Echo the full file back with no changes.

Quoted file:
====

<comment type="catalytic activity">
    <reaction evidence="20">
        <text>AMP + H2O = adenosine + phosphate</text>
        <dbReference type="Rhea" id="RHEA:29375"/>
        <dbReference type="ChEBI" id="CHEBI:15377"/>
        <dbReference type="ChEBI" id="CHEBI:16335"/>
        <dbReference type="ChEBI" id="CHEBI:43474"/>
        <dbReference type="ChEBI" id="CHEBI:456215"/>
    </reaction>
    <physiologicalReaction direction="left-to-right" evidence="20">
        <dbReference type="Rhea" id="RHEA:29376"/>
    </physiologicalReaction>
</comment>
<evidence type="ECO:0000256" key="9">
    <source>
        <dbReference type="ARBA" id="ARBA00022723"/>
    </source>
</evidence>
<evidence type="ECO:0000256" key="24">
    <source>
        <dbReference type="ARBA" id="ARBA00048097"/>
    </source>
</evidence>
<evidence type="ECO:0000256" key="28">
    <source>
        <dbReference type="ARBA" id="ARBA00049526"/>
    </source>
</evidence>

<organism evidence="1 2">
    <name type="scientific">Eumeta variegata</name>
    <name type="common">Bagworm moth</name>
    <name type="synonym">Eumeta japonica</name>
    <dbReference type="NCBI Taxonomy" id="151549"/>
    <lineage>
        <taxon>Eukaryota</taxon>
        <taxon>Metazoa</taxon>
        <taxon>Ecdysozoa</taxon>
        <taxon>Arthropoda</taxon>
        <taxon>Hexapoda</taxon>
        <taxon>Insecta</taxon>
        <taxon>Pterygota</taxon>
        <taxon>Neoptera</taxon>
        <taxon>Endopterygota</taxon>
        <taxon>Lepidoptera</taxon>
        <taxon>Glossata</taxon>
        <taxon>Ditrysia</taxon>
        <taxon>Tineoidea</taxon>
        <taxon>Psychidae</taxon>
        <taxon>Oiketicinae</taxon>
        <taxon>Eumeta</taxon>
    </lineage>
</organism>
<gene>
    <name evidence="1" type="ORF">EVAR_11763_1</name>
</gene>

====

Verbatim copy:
<comment type="catalytic activity">
    <reaction evidence="20">
        <text>AMP + H2O = adenosine + phosphate</text>
        <dbReference type="Rhea" id="RHEA:29375"/>
        <dbReference type="ChEBI" id="CHEBI:15377"/>
        <dbReference type="ChEBI" id="CHEBI:16335"/>
        <dbReference type="ChEBI" id="CHEBI:43474"/>
        <dbReference type="ChEBI" id="CHEBI:456215"/>
    </reaction>
    <physiologicalReaction direction="left-to-right" evidence="20">
        <dbReference type="Rhea" id="RHEA:29376"/>
    </physiologicalReaction>
</comment>
<evidence type="ECO:0000256" key="9">
    <source>
        <dbReference type="ARBA" id="ARBA00022723"/>
    </source>
</evidence>
<evidence type="ECO:0000256" key="24">
    <source>
        <dbReference type="ARBA" id="ARBA00048097"/>
    </source>
</evidence>
<evidence type="ECO:0000256" key="28">
    <source>
        <dbReference type="ARBA" id="ARBA00049526"/>
    </source>
</evidence>

<organism evidence="1 2">
    <name type="scientific">Eumeta variegata</name>
    <name type="common">Bagworm moth</name>
    <name type="synonym">Eumeta japonica</name>
    <dbReference type="NCBI Taxonomy" id="151549"/>
    <lineage>
        <taxon>Eukaryota</taxon>
        <taxon>Metazoa</taxon>
        <taxon>Ecdysozoa</taxon>
        <taxon>Arthropoda</taxon>
        <taxon>Hexapoda</taxon>
        <taxon>Insecta</taxon>
        <taxon>Pterygota</taxon>
        <taxon>Neoptera</taxon>
        <taxon>Endopterygota</taxon>
        <taxon>Lepidoptera</taxon>
        <taxon>Glossata</taxon>
        <taxon>Ditrysia</taxon>
        <taxon>Tineoidea</taxon>
        <taxon>Psychidae</taxon>
        <taxon>Oiketicinae</taxon>
        <taxon>Eumeta</taxon>
    </lineage>
</organism>
<gene>
    <name evidence="1" type="ORF">EVAR_11763_1</name>
</gene>